Sunday, April 20, 2008

The great wall

Leonard Pennario once toured Communist China, to great acclaim, and I have new insights into what he experienced there now that I have frittered away half my morning studying my box of Chinese tea.

I am normally a coffee person, but I love this stuff. I discovered it a few years ago when I was dining one night, before the opera, in Toronto. They had ginger tea on the menu and I tried it, and it was so good -- fizzy and delicious -- that I bugged the waitress after dinner into telling me where it could be had.

She looked around as if to make sure no one was listening and then she said, "You can get it in any Asian store. It's called a honey ginger drink. You can get it anywhere."

To which I now add: "It's really cheap." Especially if you get it where I do, on Bailey near LaSalle, at that International Market. It is my secret belief that you can find anything they have in Toronto on Bailey Avenue, if you just look hard enough. The tea comes in a big orange box and it's not even called tea. It's called Instant Honeyed Ginger Drink. It costs something like $2 for 24 packets.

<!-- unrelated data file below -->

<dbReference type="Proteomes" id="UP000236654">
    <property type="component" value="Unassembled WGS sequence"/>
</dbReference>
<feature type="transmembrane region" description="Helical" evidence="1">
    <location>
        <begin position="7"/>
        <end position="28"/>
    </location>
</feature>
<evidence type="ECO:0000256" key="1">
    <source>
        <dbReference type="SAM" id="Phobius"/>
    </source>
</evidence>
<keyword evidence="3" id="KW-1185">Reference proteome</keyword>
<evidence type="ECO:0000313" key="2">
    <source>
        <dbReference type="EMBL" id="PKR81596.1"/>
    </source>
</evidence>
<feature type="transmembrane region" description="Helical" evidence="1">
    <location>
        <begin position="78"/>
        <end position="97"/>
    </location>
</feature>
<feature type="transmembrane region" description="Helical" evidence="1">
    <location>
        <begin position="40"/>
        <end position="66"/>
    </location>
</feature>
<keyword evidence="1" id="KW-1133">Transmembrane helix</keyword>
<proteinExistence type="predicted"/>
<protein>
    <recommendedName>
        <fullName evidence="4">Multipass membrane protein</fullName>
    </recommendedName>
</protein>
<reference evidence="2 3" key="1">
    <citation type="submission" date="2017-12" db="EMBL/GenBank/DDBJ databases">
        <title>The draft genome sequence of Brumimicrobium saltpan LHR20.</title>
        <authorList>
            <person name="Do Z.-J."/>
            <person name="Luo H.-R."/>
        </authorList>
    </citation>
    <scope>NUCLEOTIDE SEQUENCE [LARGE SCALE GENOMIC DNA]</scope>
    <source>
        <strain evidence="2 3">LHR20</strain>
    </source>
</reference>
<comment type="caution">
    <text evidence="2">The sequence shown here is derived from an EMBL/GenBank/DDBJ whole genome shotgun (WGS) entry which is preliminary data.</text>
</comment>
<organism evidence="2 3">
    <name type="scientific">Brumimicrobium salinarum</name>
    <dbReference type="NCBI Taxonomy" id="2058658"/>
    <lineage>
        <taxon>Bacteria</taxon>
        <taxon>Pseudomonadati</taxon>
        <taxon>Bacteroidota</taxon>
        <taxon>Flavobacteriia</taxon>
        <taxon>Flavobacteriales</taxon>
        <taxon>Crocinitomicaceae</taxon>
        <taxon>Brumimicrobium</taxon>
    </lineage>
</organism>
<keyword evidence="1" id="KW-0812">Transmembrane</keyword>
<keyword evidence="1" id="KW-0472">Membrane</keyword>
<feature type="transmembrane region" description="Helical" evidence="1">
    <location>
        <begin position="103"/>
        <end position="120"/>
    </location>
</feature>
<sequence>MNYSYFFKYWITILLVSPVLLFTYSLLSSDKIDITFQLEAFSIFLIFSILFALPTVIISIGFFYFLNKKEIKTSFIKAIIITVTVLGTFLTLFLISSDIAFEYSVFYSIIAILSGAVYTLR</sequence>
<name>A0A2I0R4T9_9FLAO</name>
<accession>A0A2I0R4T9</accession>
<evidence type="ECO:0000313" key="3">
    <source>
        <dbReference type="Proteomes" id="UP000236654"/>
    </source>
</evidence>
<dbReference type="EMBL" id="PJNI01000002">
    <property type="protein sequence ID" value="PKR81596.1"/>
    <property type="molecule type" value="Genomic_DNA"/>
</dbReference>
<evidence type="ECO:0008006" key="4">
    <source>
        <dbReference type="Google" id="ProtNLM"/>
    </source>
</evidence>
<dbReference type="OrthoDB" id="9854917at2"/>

The tea comes from Zhejiang and the packaging clearly dates from the not-so-distant past when no one in Red China spoke any English. It says: "Instant honeyed ginger drink, a specialityof China, is scientifically processed from choice ginger,honey, that are rich in protien, glucose and vitamins.Nourishing, Delicious and with strong flavourof its own. It is an ideal health drinks for home and travel." I have tried to keep their spelling, punctuation and spacing intact.

And the best... the best... is in very small print, so small that I never noticed it before this morning's intense scrutiny. It shows a pair of hands, and what looks like a garbage can. There are eight tiny Chinese characters, and beneath them, it says:


I will have to go to Zhejiang sometime and see if this is so.

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